Karachi's leading doctors urge government, religious leaders to continue strict social distancing measures
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Karachi [Pakistan]: A group of Karachi's leading doctors, belonging to the Pakistan Medical Association (PMA), on Wednesday, urged the government and religious leaders to continue to abide by stricter precautionary measures to control the rapid spread of the highly contagious infection across the country.

Painting a sobering picture of the on-ground realities faced by frontline workers in the fight against coronavirus, while addressing the emergency briefing, Dr Saad Niaz, a gastroenterologist at the Dow University of Health Sciences, said that it was important to remember the outbreak is foremost a health issue, Geo News reported.

"This is a medical problem which [of course] has its resulting economic and social effects. But we need to understand that this is nonetheless primarily a medical issue" "From April 16 to April 21, we went from 6,772 patients to 9,464 patients, which is a near 40 per cent increase [...] an increase by 2,692 patients. If you count patients from February 25, we took time in reaching 2,000 patients," he said.

The doctors regretted that there was unfortunately the impression that this it was not as serious an issue in Pakistan as in other countries.

"Sindh had initiated a lockdown but the restrictions were not followed properly. The restrictions in entire Pakistan have become a joke. People are accumulating in large groups at ration stores, vehicles are continuously running on streets," said Ansar Shehzad, Secretary-General at the PMA.

"We know that people are really worried due to the situation which has occurred just before the Ramazan but they need to understand the danger. Other countries have already banned congregation at the mosques and other places across the country. We need the people to cooperate with us," "Religious leaders should understand that saving lives is most important during epidemic spread. They should encourage people from any aggregation in mosques. It may be difficult for the people but the time requires it. The government should use its facilities, NGOs should check every place wherever relief is required," Shehzad added.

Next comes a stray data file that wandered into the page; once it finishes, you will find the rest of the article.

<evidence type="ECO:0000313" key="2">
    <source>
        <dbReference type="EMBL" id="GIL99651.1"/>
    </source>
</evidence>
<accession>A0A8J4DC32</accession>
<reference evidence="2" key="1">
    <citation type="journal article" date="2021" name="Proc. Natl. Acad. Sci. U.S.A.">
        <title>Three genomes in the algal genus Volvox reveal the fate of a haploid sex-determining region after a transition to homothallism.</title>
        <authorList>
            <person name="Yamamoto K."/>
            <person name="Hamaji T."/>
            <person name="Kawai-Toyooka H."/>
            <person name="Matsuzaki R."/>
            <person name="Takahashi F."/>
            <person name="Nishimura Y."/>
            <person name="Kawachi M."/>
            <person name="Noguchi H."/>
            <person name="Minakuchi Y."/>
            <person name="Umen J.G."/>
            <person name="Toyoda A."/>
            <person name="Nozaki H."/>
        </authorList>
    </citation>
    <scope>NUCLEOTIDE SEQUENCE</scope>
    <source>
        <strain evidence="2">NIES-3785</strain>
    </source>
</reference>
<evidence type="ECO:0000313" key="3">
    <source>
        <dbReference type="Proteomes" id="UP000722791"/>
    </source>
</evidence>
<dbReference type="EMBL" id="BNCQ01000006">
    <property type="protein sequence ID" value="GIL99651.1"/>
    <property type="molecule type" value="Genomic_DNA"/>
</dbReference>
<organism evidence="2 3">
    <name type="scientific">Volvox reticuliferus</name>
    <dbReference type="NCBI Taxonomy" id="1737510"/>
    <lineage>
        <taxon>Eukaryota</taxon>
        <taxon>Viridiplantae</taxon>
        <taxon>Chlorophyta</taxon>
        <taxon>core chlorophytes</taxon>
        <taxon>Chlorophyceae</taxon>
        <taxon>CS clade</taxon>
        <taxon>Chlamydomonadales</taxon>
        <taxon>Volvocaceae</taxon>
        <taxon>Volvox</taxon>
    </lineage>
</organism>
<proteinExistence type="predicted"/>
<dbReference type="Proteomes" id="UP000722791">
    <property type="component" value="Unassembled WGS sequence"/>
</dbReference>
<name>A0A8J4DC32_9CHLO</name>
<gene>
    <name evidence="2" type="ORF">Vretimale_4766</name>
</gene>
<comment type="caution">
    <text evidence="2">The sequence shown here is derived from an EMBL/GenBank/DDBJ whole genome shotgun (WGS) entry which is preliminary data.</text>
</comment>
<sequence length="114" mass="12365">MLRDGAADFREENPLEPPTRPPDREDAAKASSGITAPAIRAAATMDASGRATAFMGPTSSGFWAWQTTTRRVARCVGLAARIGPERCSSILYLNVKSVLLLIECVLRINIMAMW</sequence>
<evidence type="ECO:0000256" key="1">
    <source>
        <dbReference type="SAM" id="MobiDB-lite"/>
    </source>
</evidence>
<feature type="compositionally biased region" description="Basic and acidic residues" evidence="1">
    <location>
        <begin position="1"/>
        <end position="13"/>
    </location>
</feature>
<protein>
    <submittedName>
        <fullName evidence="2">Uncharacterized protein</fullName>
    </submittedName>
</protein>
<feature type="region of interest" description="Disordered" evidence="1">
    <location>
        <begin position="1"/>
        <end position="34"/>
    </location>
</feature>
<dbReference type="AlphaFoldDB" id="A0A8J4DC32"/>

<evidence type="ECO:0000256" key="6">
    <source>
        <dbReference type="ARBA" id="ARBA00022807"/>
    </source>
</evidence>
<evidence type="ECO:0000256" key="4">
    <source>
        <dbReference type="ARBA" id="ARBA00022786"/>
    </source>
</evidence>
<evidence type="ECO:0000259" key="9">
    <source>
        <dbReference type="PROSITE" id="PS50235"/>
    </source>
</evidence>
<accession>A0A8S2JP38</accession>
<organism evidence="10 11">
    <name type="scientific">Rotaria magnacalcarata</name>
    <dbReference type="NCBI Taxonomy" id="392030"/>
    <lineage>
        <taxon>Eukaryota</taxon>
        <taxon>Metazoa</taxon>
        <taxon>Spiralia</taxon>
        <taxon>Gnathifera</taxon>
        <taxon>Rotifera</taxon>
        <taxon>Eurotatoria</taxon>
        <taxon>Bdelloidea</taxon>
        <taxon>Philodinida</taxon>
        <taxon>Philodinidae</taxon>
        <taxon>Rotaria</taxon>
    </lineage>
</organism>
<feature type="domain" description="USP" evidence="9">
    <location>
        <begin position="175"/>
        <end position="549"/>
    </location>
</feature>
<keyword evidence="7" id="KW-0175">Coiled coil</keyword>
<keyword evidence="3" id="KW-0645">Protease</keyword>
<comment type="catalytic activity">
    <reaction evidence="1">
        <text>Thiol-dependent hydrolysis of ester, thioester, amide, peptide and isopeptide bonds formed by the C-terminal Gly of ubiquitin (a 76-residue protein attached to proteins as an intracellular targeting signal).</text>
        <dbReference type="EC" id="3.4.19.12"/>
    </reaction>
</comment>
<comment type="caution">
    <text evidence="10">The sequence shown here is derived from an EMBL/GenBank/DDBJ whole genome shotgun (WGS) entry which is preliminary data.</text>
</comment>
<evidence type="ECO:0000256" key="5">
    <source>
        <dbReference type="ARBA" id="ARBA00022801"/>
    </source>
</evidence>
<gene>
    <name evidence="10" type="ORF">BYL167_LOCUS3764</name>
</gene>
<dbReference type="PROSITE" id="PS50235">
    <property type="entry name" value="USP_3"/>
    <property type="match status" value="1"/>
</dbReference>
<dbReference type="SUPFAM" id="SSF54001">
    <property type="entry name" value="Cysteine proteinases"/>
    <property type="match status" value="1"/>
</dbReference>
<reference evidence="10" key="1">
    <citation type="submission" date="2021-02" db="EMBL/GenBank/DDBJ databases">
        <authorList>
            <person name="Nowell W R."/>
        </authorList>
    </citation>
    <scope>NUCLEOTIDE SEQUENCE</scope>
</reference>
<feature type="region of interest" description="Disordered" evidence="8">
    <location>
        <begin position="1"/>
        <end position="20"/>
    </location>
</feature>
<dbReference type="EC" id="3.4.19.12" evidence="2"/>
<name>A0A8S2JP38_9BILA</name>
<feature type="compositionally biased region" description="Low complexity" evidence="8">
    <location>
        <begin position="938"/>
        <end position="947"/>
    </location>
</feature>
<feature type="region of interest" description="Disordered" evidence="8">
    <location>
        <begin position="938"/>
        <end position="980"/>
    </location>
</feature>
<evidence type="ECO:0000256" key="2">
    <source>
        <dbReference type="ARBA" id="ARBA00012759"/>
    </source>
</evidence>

The doctors also drew attention to the fact that more and more medical practitioners are getting affected by the virus each day.

"We are already very under-equipped when it comes to our healthcare. We don't have what it takes to fight this," Dr. Naz said, citing lack of COVID-19 specific facilities and personal protection equipment for doctors throughout the country.

"We will have great difficulty in the coming days such as refusal to admit patients because of no beds," he said.

"The severity [of the outbreak] is much more than what we think already. All experts think this will blow out of control over the next two to four weeks. And with non-COVID patients coming in, the hospitals will have to be closed [to more patients]." According to media reports, the doctors have also written a letter pleading with the country's religious clerics to reverse the decision of leaving mosques open during Ramazan warning it could result in an explosion of Covid-19 cases as numbers are already on the rise at an increased rate throughout the country.

Pakistan President Arif Alvi had last week announced that neither the state machinery nor clerics would stop citizens from visiting mosques as the government accepted almost all demands of the clerics related to the holding of Friday, Taraweeh and daily congregational prayers with the condition of social distancing and other precautionary measures.

Provincial governments in Pakistan have imposed restrictions on mosque gatherings since the COVID-19 outbreak began, allowing no more than five people to be present. But the measures have provoked a backlash in the country, with police officers who tried to enforce them sometimes facing violent resistance.

A sharp increase in COVID-19-related deaths has been recorded in Pakistan this week. More than 200 people have died, with over 10,513 infections recorded as of Thursday.

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